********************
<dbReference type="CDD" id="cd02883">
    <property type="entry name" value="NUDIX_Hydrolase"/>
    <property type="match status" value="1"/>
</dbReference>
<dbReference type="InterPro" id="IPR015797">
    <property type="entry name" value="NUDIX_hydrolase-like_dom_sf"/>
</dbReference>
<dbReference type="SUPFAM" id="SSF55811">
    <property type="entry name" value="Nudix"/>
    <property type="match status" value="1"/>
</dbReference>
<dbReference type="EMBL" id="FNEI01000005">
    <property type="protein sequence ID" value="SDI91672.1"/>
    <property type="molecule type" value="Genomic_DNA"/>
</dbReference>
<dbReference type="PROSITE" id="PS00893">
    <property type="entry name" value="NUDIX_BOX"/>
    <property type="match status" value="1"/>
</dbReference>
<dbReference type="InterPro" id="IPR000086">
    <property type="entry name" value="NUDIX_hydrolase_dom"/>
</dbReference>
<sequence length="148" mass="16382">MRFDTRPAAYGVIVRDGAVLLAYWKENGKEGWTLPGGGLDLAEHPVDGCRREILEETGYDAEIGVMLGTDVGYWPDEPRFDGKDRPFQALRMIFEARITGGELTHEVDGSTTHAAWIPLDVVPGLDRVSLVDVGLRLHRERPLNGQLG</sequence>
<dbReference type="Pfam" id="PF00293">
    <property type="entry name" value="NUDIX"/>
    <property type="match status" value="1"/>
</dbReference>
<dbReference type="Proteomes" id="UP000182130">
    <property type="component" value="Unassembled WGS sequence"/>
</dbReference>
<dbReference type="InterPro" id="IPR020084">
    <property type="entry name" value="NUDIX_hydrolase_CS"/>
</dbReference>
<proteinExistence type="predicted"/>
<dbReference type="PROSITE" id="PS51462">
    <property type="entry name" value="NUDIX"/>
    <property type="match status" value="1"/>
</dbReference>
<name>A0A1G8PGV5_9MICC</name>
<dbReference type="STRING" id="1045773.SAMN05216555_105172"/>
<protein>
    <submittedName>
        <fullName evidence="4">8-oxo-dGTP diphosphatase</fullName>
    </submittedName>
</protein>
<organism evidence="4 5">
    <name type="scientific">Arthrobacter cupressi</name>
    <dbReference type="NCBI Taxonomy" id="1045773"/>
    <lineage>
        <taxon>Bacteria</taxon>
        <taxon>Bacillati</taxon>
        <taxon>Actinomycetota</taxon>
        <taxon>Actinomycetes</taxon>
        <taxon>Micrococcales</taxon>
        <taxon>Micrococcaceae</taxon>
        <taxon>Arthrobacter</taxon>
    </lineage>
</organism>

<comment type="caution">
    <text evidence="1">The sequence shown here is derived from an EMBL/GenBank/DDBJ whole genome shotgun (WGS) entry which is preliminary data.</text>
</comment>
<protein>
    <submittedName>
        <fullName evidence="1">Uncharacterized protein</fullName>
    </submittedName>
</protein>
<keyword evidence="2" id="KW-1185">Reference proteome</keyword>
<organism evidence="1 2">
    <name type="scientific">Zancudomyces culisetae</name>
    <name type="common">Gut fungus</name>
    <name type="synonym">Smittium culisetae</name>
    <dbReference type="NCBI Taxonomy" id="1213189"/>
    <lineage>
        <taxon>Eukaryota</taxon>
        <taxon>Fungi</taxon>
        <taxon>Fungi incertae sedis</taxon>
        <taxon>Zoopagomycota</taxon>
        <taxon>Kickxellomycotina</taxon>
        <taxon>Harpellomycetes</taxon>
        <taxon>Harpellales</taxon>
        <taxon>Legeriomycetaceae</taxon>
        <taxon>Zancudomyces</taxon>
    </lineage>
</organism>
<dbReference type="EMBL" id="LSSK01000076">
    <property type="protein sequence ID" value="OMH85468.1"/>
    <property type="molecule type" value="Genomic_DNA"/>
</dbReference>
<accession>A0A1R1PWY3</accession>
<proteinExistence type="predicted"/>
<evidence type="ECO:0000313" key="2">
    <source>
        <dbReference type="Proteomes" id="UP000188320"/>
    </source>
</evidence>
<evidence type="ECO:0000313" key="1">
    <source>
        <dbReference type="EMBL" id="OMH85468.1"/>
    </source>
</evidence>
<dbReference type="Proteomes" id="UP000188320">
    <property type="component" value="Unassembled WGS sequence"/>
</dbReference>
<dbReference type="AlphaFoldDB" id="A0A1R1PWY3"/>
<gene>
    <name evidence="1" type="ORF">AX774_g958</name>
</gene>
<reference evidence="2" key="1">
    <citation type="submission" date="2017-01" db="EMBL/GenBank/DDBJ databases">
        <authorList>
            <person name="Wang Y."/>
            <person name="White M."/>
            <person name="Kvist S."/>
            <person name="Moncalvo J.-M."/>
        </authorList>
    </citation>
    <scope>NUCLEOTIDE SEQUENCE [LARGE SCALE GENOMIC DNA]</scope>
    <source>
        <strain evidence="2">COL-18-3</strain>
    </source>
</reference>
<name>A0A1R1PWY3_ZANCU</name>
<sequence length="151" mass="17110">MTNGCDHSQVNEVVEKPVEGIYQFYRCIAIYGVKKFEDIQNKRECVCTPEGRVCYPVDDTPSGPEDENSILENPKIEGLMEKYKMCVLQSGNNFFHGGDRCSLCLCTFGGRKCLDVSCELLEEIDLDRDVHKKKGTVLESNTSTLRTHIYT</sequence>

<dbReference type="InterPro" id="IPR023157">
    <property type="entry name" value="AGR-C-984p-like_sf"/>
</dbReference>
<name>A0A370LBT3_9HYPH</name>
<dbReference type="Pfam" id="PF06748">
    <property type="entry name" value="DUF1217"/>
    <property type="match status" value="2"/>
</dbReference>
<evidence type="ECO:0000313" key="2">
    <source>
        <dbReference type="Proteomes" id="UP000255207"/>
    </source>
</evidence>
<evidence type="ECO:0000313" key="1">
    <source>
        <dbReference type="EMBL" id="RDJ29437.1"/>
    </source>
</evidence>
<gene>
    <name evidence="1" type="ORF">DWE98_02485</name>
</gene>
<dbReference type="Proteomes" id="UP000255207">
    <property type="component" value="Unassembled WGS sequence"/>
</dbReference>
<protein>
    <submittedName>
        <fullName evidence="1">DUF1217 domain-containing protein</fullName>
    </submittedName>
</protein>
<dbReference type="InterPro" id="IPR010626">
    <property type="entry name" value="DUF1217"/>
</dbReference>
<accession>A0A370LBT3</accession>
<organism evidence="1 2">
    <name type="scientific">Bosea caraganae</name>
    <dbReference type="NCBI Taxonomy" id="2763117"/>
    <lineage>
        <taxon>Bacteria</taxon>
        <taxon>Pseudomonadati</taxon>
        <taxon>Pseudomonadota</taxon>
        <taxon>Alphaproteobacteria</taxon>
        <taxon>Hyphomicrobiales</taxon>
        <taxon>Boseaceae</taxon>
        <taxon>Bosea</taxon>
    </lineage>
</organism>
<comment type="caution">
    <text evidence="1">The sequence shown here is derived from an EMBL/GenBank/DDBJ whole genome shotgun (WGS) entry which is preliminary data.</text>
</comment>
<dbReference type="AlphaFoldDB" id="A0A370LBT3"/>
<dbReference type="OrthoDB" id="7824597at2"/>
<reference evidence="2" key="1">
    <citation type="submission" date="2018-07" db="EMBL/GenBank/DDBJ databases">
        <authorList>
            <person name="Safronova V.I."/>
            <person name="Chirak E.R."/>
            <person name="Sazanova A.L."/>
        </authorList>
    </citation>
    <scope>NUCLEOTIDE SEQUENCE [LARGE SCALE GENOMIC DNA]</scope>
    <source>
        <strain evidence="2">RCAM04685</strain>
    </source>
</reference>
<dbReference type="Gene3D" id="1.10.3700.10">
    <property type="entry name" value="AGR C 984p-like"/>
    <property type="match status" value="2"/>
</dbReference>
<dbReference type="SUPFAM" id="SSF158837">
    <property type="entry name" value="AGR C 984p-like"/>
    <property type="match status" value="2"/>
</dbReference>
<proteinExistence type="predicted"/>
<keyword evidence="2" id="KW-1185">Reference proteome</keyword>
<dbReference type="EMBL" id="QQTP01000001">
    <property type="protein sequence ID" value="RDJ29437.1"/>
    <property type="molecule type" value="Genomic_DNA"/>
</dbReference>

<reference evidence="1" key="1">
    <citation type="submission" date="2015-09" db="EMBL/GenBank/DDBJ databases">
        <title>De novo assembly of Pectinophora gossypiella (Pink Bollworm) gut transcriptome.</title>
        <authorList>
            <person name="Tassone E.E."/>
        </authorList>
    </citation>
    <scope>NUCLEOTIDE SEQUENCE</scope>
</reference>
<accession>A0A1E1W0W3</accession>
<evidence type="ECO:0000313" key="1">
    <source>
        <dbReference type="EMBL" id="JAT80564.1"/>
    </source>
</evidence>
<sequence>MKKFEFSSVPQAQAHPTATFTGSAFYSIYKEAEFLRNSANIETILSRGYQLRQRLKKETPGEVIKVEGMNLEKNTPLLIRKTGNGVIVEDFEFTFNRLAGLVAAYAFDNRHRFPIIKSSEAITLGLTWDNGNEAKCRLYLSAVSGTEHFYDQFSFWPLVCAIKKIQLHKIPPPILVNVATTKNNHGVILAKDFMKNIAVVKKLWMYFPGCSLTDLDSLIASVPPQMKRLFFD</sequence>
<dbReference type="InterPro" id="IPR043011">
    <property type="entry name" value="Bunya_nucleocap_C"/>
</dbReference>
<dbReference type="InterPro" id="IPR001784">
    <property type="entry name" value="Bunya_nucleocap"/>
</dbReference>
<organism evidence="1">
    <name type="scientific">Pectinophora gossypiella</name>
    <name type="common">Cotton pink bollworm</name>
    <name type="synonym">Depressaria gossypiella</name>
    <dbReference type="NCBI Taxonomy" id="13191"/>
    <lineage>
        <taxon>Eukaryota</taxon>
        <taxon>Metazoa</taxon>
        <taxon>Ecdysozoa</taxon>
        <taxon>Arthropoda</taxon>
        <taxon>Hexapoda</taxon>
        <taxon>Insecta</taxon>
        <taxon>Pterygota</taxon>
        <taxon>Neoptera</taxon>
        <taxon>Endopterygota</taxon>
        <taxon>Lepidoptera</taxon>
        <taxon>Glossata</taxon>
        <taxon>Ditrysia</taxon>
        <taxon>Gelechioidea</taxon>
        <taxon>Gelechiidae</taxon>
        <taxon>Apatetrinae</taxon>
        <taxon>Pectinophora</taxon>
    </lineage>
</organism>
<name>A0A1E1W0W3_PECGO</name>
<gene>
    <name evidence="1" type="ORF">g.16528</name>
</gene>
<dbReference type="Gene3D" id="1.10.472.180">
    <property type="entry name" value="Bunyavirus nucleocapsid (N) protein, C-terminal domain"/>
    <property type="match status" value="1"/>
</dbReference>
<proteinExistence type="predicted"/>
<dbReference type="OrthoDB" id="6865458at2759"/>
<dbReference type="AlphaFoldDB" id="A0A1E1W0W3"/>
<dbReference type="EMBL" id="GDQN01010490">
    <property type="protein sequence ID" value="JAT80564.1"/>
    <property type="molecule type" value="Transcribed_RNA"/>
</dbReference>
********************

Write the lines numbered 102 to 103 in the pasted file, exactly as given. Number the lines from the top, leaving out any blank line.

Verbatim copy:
    <property type="component" value="Unassembled WGS sequence"/>
</dbReference>